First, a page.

Technical package for high-risk patient management

The technical package is developed to guide village doctors on how to screen, identify, treat, follow up and refer cardiovascular high-risk individuals during their routine services. The four core technical procedures and corresponding algorithms are given below.
  1. 1)

    Easy identification of high cardiovascular risk individuals:


Village doctors will be required to identify high-risk individuals opportunistically by screening all patients who visit the village clinics for any reason. They will also be encouraged to contact patients with existing diseases or potentially at high risk based on their previous knowledge of the patients to maximize screening.

Patients will be defined as at high risk if they meet one or more of the following criteria:

  • History of coronary heart disease or stroke, or

  • Older age (men ≥50 years and women ≥60 years) with history of diabetes, or

  • Older age (men ≥50 years and women ≥60 years) with measured systolic blood pressure (SBP) ≥160 mmHg.

This definition is based on estimated 10-year absolute risks of a major cardiovascular disease event [20, 21]. The age cut-off points in the last two criteria are different for men and women in keeping with the evidence of differential cardiovascular risk according to both age and sex.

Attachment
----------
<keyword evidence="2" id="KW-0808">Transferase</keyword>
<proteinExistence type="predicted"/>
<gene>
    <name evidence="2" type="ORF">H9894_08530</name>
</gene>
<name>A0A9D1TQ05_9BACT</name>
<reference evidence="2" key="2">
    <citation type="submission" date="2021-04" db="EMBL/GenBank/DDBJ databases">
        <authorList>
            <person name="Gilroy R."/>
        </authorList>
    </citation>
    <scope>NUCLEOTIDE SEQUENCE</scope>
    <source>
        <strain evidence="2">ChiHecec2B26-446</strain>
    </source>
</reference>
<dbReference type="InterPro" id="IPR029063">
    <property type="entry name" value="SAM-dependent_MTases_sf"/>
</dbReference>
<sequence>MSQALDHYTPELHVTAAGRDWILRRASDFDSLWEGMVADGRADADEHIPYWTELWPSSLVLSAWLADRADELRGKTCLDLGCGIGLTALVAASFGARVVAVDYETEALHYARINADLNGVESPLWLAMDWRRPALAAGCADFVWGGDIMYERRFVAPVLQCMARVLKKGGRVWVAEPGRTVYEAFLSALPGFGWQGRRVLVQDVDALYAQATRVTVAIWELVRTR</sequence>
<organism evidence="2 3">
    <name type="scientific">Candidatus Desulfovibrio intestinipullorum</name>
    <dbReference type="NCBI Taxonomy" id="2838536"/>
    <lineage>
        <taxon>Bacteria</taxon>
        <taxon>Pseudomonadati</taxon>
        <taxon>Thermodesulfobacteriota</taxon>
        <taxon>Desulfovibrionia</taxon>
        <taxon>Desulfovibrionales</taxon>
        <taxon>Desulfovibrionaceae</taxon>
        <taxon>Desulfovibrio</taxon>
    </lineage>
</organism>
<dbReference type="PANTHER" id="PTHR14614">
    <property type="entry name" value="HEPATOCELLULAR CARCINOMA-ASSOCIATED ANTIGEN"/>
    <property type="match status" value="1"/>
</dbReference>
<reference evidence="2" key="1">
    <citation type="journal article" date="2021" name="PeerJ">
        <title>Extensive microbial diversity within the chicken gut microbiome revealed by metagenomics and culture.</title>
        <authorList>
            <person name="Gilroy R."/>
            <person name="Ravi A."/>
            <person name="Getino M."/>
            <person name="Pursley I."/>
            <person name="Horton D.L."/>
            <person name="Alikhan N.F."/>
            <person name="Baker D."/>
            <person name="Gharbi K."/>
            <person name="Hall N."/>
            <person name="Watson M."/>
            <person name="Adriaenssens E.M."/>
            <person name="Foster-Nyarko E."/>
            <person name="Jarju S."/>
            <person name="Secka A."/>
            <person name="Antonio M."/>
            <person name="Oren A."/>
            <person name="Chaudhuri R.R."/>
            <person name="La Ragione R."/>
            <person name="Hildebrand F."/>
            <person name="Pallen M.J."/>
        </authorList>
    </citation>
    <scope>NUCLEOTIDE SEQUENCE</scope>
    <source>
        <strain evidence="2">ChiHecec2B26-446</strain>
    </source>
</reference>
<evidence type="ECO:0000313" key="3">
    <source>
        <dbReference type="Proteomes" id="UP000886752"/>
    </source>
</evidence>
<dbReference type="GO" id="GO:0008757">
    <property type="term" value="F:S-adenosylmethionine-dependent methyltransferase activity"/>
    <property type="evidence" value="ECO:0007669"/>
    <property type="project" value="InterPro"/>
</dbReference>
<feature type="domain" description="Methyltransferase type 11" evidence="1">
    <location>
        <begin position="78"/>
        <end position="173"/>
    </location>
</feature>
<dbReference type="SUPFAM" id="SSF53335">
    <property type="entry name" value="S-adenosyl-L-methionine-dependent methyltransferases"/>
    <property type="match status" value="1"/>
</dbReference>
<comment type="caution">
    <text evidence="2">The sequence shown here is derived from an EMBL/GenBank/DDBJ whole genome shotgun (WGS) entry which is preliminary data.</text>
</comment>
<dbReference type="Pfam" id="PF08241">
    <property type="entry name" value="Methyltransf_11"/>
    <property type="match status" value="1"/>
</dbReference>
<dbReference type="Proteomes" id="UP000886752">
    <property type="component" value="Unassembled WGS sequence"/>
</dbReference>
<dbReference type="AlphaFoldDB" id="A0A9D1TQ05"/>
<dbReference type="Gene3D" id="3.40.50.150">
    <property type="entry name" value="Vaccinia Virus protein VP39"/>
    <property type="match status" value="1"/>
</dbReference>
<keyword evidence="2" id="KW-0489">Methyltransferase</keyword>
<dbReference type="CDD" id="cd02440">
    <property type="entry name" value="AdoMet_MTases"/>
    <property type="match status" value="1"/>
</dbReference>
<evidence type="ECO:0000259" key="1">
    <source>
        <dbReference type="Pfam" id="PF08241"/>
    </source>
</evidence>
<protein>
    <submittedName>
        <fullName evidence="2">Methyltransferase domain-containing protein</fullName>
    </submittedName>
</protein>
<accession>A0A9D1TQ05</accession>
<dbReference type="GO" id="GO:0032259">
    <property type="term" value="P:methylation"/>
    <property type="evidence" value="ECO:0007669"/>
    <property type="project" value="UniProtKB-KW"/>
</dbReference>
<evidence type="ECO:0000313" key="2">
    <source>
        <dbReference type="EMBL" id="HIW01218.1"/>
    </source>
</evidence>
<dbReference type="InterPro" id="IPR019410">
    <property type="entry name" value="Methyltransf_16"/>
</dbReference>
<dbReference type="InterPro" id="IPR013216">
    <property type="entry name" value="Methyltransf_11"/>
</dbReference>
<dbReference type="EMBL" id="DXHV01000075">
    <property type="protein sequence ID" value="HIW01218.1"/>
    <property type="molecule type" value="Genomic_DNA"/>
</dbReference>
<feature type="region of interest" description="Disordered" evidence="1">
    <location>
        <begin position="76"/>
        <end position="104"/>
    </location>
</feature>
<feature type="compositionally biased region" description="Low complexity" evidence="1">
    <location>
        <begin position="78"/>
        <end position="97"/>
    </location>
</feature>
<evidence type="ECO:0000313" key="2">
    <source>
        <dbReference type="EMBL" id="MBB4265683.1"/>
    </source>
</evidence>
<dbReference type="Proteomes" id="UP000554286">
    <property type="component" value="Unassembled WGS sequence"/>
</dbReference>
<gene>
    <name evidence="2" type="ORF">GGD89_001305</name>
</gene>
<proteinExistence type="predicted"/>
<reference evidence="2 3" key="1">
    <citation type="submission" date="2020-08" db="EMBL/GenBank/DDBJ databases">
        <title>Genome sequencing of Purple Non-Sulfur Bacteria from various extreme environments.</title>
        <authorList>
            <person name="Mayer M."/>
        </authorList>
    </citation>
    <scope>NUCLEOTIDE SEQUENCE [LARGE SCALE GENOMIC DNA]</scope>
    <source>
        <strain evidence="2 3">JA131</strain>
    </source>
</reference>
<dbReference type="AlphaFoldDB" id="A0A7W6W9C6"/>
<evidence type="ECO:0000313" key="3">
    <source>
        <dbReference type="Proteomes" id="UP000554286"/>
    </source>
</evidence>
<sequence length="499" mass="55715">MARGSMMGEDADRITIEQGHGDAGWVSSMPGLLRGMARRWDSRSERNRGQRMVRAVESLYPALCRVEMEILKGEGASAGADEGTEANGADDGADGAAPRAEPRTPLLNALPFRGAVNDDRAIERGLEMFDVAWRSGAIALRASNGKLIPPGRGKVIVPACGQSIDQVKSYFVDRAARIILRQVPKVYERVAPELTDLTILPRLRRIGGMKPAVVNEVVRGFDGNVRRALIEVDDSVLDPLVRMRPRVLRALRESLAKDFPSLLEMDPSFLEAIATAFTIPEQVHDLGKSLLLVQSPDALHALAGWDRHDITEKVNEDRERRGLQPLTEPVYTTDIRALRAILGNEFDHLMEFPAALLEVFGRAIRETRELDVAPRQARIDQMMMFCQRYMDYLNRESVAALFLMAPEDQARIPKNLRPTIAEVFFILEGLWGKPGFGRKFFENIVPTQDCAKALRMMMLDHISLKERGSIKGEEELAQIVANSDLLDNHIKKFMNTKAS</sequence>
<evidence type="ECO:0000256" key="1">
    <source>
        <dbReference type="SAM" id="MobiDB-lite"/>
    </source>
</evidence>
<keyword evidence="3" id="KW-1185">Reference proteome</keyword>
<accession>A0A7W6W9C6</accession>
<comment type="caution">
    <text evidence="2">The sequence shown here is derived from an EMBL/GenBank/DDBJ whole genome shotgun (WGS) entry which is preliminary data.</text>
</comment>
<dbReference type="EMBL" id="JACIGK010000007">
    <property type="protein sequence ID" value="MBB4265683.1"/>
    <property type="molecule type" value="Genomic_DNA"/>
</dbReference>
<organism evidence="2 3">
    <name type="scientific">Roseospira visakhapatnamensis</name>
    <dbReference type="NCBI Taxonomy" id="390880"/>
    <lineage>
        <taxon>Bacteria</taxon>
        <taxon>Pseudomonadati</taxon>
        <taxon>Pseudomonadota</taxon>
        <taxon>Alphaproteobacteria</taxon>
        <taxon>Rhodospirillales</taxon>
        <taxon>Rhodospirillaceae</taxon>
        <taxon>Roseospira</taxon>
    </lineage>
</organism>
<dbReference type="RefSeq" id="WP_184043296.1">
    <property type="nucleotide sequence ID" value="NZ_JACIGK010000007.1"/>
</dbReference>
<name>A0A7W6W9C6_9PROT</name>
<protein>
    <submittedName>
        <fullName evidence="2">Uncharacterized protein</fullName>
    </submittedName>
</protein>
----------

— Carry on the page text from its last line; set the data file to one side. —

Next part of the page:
1. 2)

    Evidence-based simple treatments:

Once identified as at high risk, the following basic treatments will be initiated accordingly.
  1. 3)

    Monthly follow-up

  • Initiate blood pressure lowering medications if systolic blood pressure ≥140 mmHg and not on blood pressure lowing medication, with low-dose diuretics recommended as first-line therapy due to its efficacy, safety, and low cost.

  • Initiate low dose aspirin when SBP < 160 mmHg and not contraindicated

  • Provide lifestyle advices such as smoking cessation for current smokers, reduction of dietary salt consumption, weight loss, and physical activity, with emphasis on the first two.

  • Encourage use of other evidence-based medications such as β-blockers, ACE-inhibitors or angiotensin receptor blockers and statins, if appropriate and affordable for patients.